Monday, May 25, 2009
In my article yesterday, I said 'Who are we?' was the real question people were asking. At 11am in Coffee Republic in Marylebone High Street I came across one English, not British, answer.
In Geoffrey Hill's essay Keeping to the Middle Way, he quotes Burton's The Anatomy of Melancholy on the subject of exorcism - 'all those jugling circumstances, Astrologicall Elections, of time, place, prodigious habits, fustian, sesquipedall words, spells, crosses, characters, which Exorcists ordinarily use...'
Far better, says Burton, to following the example of the curing of the lame man in Acts 3 - 'In the name of Christ Jesus rise and walke.' The simplicity contrasts not just with the holy rolling exorcists but also with Burton's own expansive style - the 'loose, referential edifice' of his book. Burton thus makes his point by implicitly decrying his own style in the light of scripture, a moment that, Hill says, is 'wonderful almost beyond words'.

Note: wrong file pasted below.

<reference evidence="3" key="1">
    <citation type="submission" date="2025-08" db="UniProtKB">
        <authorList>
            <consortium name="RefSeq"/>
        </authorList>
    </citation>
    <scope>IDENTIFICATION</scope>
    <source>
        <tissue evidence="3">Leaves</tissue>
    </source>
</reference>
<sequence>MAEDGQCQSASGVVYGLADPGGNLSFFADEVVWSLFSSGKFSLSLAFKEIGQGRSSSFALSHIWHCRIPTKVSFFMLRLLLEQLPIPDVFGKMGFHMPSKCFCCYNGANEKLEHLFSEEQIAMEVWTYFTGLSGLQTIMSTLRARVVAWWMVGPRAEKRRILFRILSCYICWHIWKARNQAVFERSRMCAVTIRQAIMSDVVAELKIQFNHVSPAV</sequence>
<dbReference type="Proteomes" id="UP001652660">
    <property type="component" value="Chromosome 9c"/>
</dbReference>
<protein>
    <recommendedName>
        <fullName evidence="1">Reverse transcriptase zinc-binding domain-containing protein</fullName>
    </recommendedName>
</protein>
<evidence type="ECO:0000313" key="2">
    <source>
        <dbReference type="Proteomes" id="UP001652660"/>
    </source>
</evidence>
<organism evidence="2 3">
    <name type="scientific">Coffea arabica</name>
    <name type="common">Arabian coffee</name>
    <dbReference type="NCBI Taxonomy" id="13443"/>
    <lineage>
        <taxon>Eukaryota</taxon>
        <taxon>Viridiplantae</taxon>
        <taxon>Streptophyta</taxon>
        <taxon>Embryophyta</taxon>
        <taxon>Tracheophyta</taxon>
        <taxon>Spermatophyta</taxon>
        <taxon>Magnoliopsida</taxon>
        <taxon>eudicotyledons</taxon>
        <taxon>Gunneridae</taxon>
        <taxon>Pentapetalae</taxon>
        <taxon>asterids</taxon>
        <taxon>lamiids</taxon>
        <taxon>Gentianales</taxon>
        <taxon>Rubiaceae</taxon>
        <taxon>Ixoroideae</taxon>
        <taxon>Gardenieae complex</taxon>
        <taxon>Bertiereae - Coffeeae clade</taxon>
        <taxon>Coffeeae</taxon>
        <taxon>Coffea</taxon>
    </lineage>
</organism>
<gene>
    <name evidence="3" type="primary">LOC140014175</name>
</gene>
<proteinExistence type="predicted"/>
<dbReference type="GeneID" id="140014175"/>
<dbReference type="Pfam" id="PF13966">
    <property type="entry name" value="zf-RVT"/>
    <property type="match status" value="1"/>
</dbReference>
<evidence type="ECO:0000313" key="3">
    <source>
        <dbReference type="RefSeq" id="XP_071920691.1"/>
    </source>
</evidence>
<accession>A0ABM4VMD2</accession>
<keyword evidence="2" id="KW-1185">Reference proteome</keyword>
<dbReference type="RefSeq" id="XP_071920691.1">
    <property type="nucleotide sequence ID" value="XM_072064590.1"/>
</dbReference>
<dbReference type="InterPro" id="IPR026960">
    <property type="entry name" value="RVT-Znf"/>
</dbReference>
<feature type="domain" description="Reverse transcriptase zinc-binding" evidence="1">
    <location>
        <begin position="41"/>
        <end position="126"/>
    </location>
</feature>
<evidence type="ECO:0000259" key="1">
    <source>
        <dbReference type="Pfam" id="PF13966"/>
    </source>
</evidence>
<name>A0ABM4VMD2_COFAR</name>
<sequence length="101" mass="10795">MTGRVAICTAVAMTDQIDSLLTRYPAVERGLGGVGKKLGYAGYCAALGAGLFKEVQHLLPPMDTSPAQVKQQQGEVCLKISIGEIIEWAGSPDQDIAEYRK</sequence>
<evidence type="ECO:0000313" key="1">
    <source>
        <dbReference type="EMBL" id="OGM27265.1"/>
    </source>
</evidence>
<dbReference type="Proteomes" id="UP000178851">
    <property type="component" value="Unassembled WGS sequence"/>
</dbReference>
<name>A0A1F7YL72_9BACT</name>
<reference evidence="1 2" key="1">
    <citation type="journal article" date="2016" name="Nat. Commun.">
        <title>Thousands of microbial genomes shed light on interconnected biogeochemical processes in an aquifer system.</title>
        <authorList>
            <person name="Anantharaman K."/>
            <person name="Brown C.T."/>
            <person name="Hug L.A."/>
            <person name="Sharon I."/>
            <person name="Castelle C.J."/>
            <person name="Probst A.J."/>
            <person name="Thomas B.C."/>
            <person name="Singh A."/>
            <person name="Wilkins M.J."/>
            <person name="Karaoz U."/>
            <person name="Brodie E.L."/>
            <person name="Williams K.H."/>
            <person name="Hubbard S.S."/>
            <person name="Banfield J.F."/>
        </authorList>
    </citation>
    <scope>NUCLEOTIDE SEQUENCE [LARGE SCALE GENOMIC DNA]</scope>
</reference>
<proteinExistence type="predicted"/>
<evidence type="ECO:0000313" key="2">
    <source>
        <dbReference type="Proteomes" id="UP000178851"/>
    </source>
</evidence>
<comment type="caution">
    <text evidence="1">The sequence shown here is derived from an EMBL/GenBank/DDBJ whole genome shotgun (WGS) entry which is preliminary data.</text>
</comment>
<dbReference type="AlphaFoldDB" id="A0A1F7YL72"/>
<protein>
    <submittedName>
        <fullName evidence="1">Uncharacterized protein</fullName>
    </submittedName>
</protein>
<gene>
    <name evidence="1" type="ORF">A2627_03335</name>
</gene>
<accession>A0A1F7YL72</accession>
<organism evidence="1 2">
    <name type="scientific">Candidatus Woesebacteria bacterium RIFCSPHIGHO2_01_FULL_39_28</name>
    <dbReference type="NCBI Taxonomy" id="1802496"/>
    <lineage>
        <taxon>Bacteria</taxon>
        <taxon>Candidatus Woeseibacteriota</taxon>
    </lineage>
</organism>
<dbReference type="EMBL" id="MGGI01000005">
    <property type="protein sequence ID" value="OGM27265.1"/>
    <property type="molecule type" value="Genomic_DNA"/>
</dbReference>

A few pages later, Hill quotes Burton again - 'Want of faith, no feeling of grace for the present, are not fit directions, we must live by faith, not by feeling, 'tis the beginning of grace to wish for grace: we must expect and tarry.'
Hill says, ''We must live by faith not by feeling': this at the heart of several hundred thousand words dedicated to an 'anatomy' of diseased feeling. 'In the name of Christ Jesus rise and walke.''
He said it of Burton so I'll say it of Hill - 'wonderful almost beyond words'. And English to the core.
Posted by Bryan Appleyard at 4:07 am